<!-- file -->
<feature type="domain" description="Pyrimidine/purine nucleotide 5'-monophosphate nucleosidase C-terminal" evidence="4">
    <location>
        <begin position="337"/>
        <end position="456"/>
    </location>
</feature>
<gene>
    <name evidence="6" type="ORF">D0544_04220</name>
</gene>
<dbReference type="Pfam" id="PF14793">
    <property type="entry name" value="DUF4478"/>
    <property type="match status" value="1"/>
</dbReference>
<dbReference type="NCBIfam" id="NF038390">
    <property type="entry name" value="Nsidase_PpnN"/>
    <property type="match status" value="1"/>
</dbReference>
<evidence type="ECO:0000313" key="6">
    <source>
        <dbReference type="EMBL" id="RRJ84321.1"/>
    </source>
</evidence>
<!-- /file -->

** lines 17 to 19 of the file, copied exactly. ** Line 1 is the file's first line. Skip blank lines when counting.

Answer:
</dbReference>
<evidence type="ECO:0000313" key="6">
    <source>